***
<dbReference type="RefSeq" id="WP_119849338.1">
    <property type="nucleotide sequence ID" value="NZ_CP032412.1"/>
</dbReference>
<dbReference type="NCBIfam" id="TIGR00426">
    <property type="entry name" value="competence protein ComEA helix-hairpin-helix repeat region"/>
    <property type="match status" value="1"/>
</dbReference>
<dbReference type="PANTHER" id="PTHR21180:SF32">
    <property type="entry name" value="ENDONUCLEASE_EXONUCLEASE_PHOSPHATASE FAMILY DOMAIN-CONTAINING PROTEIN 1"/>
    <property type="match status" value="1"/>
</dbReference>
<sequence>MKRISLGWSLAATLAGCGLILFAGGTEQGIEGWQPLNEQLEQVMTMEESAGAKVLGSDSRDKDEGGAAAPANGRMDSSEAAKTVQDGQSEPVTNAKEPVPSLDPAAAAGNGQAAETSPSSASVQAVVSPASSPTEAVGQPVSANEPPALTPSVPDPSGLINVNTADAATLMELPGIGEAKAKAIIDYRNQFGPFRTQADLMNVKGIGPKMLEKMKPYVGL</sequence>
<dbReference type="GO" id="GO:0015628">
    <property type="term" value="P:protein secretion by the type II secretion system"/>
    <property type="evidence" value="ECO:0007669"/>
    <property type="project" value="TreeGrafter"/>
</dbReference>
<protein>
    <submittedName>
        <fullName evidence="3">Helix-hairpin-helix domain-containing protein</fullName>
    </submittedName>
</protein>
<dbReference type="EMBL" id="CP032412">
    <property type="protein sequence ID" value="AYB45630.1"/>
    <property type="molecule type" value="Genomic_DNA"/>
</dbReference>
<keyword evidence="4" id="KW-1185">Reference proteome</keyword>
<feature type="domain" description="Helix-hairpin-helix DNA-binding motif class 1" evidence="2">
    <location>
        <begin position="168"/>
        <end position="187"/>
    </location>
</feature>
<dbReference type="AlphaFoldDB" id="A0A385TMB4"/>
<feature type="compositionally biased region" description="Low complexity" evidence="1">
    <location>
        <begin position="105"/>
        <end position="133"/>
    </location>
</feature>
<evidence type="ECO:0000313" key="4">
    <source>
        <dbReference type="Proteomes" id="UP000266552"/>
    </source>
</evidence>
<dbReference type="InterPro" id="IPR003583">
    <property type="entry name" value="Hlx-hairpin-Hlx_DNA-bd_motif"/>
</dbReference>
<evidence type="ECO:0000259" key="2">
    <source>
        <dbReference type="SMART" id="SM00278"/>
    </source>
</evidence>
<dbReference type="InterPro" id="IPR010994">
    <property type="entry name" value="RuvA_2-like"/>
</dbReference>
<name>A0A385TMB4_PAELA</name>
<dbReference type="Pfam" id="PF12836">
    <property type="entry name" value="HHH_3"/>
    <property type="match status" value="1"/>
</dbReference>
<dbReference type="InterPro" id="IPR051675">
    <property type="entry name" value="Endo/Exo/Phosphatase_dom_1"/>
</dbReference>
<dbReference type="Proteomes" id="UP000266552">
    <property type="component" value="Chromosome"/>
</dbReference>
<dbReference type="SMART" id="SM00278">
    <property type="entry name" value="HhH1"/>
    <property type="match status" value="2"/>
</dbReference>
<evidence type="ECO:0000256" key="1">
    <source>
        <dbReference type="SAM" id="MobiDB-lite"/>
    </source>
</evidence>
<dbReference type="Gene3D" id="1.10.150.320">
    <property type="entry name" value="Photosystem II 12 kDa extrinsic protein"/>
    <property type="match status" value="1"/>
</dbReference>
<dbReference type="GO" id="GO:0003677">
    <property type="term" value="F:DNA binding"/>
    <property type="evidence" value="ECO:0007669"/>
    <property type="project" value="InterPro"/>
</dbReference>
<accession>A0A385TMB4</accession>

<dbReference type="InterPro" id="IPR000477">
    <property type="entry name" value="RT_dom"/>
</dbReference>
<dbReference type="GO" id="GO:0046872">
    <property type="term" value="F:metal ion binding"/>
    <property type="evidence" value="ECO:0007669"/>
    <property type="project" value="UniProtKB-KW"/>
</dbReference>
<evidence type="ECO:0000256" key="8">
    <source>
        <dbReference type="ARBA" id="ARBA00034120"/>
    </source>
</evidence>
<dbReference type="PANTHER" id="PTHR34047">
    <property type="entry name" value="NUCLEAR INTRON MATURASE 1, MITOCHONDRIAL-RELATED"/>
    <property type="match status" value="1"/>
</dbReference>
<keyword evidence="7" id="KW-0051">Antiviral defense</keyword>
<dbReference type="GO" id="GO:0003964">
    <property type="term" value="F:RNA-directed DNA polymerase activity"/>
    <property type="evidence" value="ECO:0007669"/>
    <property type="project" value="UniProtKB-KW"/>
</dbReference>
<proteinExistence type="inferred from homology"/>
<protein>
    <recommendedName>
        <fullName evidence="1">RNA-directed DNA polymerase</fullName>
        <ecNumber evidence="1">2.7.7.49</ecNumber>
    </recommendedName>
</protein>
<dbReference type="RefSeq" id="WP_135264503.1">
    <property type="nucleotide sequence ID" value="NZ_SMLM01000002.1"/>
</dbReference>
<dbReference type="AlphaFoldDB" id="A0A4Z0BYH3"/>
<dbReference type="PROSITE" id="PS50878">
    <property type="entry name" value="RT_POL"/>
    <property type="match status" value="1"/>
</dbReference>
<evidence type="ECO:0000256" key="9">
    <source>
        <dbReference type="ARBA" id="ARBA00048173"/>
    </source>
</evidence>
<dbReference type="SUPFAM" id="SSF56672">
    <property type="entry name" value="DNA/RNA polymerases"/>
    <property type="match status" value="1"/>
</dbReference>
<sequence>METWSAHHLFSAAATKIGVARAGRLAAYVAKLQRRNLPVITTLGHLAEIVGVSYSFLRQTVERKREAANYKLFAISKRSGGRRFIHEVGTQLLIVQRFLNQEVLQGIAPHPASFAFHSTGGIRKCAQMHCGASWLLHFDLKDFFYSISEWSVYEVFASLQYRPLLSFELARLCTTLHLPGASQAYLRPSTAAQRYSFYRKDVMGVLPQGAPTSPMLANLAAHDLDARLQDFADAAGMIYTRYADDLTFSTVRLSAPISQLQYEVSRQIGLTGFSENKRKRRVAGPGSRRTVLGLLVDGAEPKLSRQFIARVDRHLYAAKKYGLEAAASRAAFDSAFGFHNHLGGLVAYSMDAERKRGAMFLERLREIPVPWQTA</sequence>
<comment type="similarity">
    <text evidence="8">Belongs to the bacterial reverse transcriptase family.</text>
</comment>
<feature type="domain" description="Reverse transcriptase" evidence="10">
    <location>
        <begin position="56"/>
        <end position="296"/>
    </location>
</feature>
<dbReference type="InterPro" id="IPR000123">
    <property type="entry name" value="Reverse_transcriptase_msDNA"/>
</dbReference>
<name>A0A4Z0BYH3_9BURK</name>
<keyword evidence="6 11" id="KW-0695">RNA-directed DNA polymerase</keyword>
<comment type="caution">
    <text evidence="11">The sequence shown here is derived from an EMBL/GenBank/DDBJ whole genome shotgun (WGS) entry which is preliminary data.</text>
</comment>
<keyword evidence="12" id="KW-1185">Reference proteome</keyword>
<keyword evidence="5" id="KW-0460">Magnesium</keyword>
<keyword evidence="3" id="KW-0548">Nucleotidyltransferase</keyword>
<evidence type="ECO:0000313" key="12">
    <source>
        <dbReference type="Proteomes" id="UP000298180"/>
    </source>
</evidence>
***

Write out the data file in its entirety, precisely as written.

<dbReference type="RefSeq" id="WP_119849338.1">
    <property type="nucleotide sequence ID" value="NZ_CP032412.1"/>
</dbReference>
<dbReference type="NCBIfam" id="TIGR00426">
    <property type="entry name" value="competence protein ComEA helix-hairpin-helix repeat region"/>
    <property type="match status" value="1"/>
</dbReference>
<dbReference type="PANTHER" id="PTHR21180:SF32">
    <property type="entry name" value="ENDONUCLEASE_EXONUCLEASE_PHOSPHATASE FAMILY DOMAIN-CONTAINING PROTEIN 1"/>
    <property type="match status" value="1"/>
</dbReference>
<sequence>MKRISLGWSLAATLAGCGLILFAGGTEQGIEGWQPLNEQLEQVMTMEESAGAKVLGSDSRDKDEGGAAAPANGRMDSSEAAKTVQDGQSEPVTNAKEPVPSLDPAAAAGNGQAAETSPSSASVQAVVSPASSPTEAVGQPVSANEPPALTPSVPDPSGLINVNTADAATLMELPGIGEAKAKAIIDYRNQFGPFRTQADLMNVKGIGPKMLEKMKPYVGL</sequence>
<dbReference type="GO" id="GO:0015628">
    <property type="term" value="P:protein secretion by the type II secretion system"/>
    <property type="evidence" value="ECO:0007669"/>
    <property type="project" value="TreeGrafter"/>
</dbReference>
<protein>
    <submittedName>
        <fullName evidence="3">Helix-hairpin-helix domain-containing protein</fullName>
    </submittedName>
</protein>
<dbReference type="EMBL" id="CP032412">
    <property type="protein sequence ID" value="AYB45630.1"/>
    <property type="molecule type" value="Genomic_DNA"/>
</dbReference>
<keyword evidence="4" id="KW-1185">Reference proteome</keyword>
<feature type="domain" description="Helix-hairpin-helix DNA-binding motif class 1" evidence="2">
    <location>
        <begin position="168"/>
        <end position="187"/>
    </location>
</feature>
<dbReference type="AlphaFoldDB" id="A0A385TMB4"/>
<feature type="compositionally biased region" description="Low complexity" evidence="1">
    <location>
        <begin position="105"/>
        <end position="133"/>
    </location>
</feature>
<evidence type="ECO:0000313" key="4">
    <source>
        <dbReference type="Proteomes" id="UP000266552"/>
    </source>
</evidence>
<dbReference type="InterPro" id="IPR003583">
    <property type="entry name" value="Hlx-hairpin-Hlx_DNA-bd_motif"/>
</dbReference>
<evidence type="ECO:0000259" key="2">
    <source>
        <dbReference type="SMART" id="SM00278"/>
    </source>
</evidence>
<dbReference type="InterPro" id="IPR010994">
    <property type="entry name" value="RuvA_2-like"/>
</dbReference>
<name>A0A385TMB4_PAELA</name>
<dbReference type="Pfam" id="PF12836">
    <property type="entry name" value="HHH_3"/>
    <property type="match status" value="1"/>
</dbReference>
<dbReference type="InterPro" id="IPR051675">
    <property type="entry name" value="Endo/Exo/Phosphatase_dom_1"/>
</dbReference>
<dbReference type="Proteomes" id="UP000266552">
    <property type="component" value="Chromosome"/>
</dbReference>
<dbReference type="SMART" id="SM00278">
    <property type="entry name" value="HhH1"/>
    <property type="match status" value="2"/>
</dbReference>
<evidence type="ECO:0000256" key="1">
    <source>
        <dbReference type="SAM" id="MobiDB-lite"/>
    </source>
</evidence>
<dbReference type="Gene3D" id="1.10.150.320">
    <property type="entry name" value="Photosystem II 12 kDa extrinsic protein"/>
    <property type="match status" value="1"/>
</dbReference>
<dbReference type="GO" id="GO:0003677">
    <property type="term" value="F:DNA binding"/>
    <property type="evidence" value="ECO:0007669"/>
    <property type="project" value="InterPro"/>
</dbReference>
<accession>A0A385TMB4</accession>

<dbReference type="InterPro" id="IPR000477">
    <property type="entry name" value="RT_dom"/>
</dbReference>
<dbReference type="GO" id="GO:0046872">
    <property type="term" value="F:metal ion binding"/>
    <property type="evidence" value="ECO:0007669"/>
    <property type="project" value="UniProtKB-KW"/>
</dbReference>
<evidence type="ECO:0000256" key="8">
    <source>
        <dbReference type="ARBA" id="ARBA00034120"/>
    </source>
</evidence>
<dbReference type="PANTHER" id="PTHR34047">
    <property type="entry name" value="NUCLEAR INTRON MATURASE 1, MITOCHONDRIAL-RELATED"/>
    <property type="match status" value="1"/>
</dbReference>
<keyword evidence="7" id="KW-0051">Antiviral defense</keyword>
<dbReference type="GO" id="GO:0003964">
    <property type="term" value="F:RNA-directed DNA polymerase activity"/>
    <property type="evidence" value="ECO:0007669"/>
    <property type="project" value="UniProtKB-KW"/>
</dbReference>
<proteinExistence type="inferred from homology"/>
<protein>
    <recommendedName>
        <fullName evidence="1">RNA-directed DNA polymerase</fullName>
        <ecNumber evidence="1">2.7.7.49</ecNumber>
    </recommendedName>
</protein>
<dbReference type="RefSeq" id="WP_135264503.1">
    <property type="nucleotide sequence ID" value="NZ_SMLM01000002.1"/>
</dbReference>
<dbReference type="AlphaFoldDB" id="A0A4Z0BYH3"/>
<dbReference type="PROSITE" id="PS50878">
    <property type="entry name" value="RT_POL"/>
    <property type="match status" value="1"/>
</dbReference>
<evidence type="ECO:0000256" key="9">
    <source>
        <dbReference type="ARBA" id="ARBA00048173"/>
    </source>
</evidence>
<dbReference type="SUPFAM" id="SSF56672">
    <property type="entry name" value="DNA/RNA polymerases"/>
    <property type="match status" value="1"/>
</dbReference>
<sequence>METWSAHHLFSAAATKIGVARAGRLAAYVAKLQRRNLPVITTLGHLAEIVGVSYSFLRQTVERKREAANYKLFAISKRSGGRRFIHEVGTQLLIVQRFLNQEVLQGIAPHPASFAFHSTGGIRKCAQMHCGASWLLHFDLKDFFYSISEWSVYEVFASLQYRPLLSFELARLCTTLHLPGASQAYLRPSTAAQRYSFYRKDVMGVLPQGAPTSPMLANLAAHDLDARLQDFADAAGMIYTRYADDLTFSTVRLSAPISQLQYEVSRQIGLTGFSENKRKRRVAGPGSRRTVLGLLVDGAEPKLSRQFIARVDRHLYAAKKYGLEAAASRAAFDSAFGFHNHLGGLVAYSMDAERKRGAMFLERLREIPVPWQTA</sequence>
<comment type="similarity">
    <text evidence="8">Belongs to the bacterial reverse transcriptase family.</text>
</comment>
<feature type="domain" description="Reverse transcriptase" evidence="10">
    <location>
        <begin position="56"/>
        <end position="296"/>
    </location>
</feature>
<dbReference type="InterPro" id="IPR000123">
    <property type="entry name" value="Reverse_transcriptase_msDNA"/>
</dbReference>
<name>A0A4Z0BYH3_9BURK</name>
<keyword evidence="6 11" id="KW-0695">RNA-directed DNA polymerase</keyword>
<comment type="caution">
    <text evidence="11">The sequence shown here is derived from an EMBL/GenBank/DDBJ whole genome shotgun (WGS) entry which is preliminary data.</text>
</comment>
<keyword evidence="12" id="KW-1185">Reference proteome</keyword>
<keyword evidence="5" id="KW-0460">Magnesium</keyword>
<keyword evidence="3" id="KW-0548">Nucleotidyltransferase</keyword>
<evidence type="ECO:0000313" key="12">
    <source>
        <dbReference type="Proteomes" id="UP000298180"/>
    </source>
</evidence>